Is 'Eurabia' in our future?
"Peace in our time." Neville Chamberlain's umbrella. The British prime minister's appeasement of evil at Munich in 1938. It all came rushing back this past week, but before Iran and Great Britain worked up the return of British sailors and marines taken hostage and humiliated by President Mahmoud Ahmadinejad's government. No, the appeasement in the service of peaceful relations is happening on the home front in Great Britain. Last Monday, April 2, brought word that a new government-backed study found British schools are dropping the Holocaust from history lessons for fear of riling up Muslim students.
That's right, teachers fear antagonizing Muslim pupils whose belief systems include Holocaust denial. They're also easing up on instruction in the 11th-century crusades. The lessons might not jibe with what's taught at the local mosque or might prompt anti-Semitic or anti-Israel outbursts and, well, we wouldn't want that, would we? "In particular settings," the study concluded, "teachers of history are unwilling to challenge highly contentious or charged versions of history in which pupils are steeped at home, in their community or in a place of worship."
Question: Where does multi-cultured political correctness end and professional cowardice begin?
Answer: Where ever.
Yes, it hardly matters since, in the end, the Holocaust deniers and history rewriters still win. And in Great Britain, no less.
Anyone trying to make sense of all this should read two excellent but very different books with the same stark message: Bruce Bawer's "While Europe Slept: How Radical Islam Is Destroying Europe From Within" and Mark Steyn's "America Alone: The End of the World as We Know It."
Bawer is the author of "Stealing Jesus: How Fundamentalism Betrays Christianity" and "A Place at the Table: The Gay Individual in American Society." In 1998, he left the United States for Europe. He hoped to escape religious fundamentalism and live in a culture that accepted him and his gay partner.
What he found instead, first in Amsterdam and later in Oslo, was a religious fundamentalism and cultural intolerance fiercer and more menacing than anything in the United States. It's the religious fundamentalism and cultural intolerance of Europe's radicalized, unassimilated and growing Islamic enclaves. What he also found: a European establishment that's no longer capable of standing up for the West and its values. Aching political correctness, reductio-ad-absurdum multiculturalism and its own ethnic and cultural condescension—all combine to cripple Europe's native elite in the face of this existential threat from within.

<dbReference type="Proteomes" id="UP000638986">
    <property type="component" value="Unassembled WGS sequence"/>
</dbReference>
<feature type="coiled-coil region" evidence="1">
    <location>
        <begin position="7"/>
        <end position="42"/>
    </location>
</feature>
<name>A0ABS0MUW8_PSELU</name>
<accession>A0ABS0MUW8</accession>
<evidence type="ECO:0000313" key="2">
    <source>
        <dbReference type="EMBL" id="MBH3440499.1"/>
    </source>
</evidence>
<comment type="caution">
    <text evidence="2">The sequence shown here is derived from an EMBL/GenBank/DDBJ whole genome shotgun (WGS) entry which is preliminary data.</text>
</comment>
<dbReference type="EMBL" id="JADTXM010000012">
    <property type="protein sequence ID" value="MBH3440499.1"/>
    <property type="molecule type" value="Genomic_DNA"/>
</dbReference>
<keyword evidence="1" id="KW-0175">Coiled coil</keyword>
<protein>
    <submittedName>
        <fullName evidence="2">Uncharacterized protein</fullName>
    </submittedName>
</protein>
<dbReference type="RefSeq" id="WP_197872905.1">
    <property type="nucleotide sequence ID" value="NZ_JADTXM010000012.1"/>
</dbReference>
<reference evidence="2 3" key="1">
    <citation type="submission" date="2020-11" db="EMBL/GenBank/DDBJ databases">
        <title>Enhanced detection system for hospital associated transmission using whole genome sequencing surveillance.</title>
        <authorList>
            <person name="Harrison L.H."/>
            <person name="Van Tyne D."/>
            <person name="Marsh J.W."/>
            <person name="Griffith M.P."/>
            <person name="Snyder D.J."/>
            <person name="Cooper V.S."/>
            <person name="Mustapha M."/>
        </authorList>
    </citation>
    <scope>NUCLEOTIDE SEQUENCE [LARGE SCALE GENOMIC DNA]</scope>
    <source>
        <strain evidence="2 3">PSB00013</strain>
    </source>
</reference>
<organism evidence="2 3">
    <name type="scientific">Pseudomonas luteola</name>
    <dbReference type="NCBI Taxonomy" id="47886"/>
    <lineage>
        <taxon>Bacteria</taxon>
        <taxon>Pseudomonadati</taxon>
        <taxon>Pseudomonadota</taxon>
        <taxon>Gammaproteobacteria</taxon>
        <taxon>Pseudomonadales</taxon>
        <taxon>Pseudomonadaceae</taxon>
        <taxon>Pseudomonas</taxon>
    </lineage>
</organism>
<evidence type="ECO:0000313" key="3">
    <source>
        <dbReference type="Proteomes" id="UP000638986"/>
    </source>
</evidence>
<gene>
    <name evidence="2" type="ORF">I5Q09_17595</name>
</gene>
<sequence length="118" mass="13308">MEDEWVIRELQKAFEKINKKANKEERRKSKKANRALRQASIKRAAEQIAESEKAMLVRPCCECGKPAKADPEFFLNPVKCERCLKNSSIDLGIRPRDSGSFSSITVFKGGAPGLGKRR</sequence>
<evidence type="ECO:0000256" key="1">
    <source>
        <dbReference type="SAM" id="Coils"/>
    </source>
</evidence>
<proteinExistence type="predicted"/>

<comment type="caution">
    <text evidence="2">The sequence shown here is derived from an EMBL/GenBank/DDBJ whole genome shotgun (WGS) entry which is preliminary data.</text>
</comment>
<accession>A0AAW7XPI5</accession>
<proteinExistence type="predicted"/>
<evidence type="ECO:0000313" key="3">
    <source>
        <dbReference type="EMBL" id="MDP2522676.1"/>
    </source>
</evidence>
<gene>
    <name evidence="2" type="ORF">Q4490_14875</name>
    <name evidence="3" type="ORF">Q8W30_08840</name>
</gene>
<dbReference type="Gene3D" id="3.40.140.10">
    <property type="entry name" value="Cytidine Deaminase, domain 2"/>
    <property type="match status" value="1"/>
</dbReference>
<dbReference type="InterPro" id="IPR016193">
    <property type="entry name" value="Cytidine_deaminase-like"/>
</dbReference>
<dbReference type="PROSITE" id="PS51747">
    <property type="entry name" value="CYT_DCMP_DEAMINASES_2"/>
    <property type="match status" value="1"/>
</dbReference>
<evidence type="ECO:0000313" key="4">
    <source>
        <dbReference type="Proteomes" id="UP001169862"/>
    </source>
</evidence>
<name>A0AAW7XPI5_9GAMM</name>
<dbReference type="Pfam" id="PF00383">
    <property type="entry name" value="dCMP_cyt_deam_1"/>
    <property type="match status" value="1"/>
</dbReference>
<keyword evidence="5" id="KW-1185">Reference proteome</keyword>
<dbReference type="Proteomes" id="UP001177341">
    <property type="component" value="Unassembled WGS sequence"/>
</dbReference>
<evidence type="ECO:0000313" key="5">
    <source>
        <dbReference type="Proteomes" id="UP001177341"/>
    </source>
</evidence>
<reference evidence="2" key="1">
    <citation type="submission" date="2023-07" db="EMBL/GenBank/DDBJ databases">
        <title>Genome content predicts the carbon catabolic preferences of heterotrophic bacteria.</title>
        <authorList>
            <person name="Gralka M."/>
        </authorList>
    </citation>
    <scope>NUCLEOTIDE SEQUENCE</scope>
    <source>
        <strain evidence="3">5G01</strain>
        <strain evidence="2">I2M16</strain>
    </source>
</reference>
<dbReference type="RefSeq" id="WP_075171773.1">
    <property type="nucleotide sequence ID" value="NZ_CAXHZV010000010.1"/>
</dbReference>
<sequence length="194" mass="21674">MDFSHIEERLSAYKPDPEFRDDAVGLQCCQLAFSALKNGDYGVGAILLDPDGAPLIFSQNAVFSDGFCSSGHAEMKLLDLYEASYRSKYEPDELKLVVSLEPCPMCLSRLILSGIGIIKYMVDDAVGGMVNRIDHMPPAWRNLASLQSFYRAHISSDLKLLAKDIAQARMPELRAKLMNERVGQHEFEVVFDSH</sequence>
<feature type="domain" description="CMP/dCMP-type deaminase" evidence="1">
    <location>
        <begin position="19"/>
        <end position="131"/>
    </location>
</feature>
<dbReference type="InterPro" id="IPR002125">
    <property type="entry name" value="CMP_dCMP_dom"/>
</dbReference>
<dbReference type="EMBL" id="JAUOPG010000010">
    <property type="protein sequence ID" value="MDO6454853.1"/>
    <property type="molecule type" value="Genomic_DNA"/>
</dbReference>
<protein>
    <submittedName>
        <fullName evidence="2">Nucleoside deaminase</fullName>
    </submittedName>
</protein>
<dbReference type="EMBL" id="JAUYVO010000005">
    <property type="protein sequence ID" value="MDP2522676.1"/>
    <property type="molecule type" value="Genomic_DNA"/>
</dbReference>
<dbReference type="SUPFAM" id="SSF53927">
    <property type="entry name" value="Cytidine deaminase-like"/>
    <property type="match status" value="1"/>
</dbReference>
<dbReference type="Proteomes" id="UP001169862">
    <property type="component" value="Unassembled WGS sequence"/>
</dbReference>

The result is whole Islamic immigrant communities where the laws and values of these European nations hardly apply. It means the oppression of women in these communities—forced marriages, wife beating, honor killings. But non-Muslims outside these enclaves also feel the impact. Beyond grand acts of explicit terrorism, anti-Semitic violence and gay bashing are on the rise.
Anti-Semitism became so pronounced by 2004 that the European Union felt compelled to commission a study of anti-Semitism across Western Europe. The study was never released, but a leaked copy offered chilling reading. One of the milder manifestations of anti-Semitism it chronicled was teachers' dropping lessons on the Holocaust. The EU-commissioned study noted that Britain was less prejudiced "by a substantial margin." Now we know, however, that its educators even alter their history lessons to appease.
In chronicling this assault and collapse from within, Bawer brings a deep knowledge of history and culture as well as sharp powers of contemporary observation. He also writes with clear-eyed passion—the result in no small part of his being a gay man with an immediate, physical stake in this conflict.
Steyn's "America Alone" is different in tone and approach. It's full of the rollicking prose, politically incorrect fearlessness and historical depth and breadth that makes Steyn one of the globe's premier conservative columnists. It's also focuses on the demographics working to produce "Eurabia."
Native European populations are "old and fading while their Muslim populations are young and surging, and in all these clashes," he writes, "the latter are putting down markers for the way things will be the day after tomorrow."
Steyn's point is that it matters when 40 percent of Rotterdam's population is Muslim and the most popular baby boy's name in Belgium—and the fifth most popular baby boy's name in the United Kingdom—is Mohammed.
Like Bawer's work, Steyn's "America Alone" helps to make sense of the events that have cascaded over the world since 9/11—the London and Madrid bombings, the murders of Dutch politician Pim Fortuyn and Dutch filmmaker Theo van Gogh, the Danish cartoon riots, Western European foreign policy. And, now, the news that British teachers appease radical Islam's Holocaust deniers.
Peace in our time. Peace in our classrooms.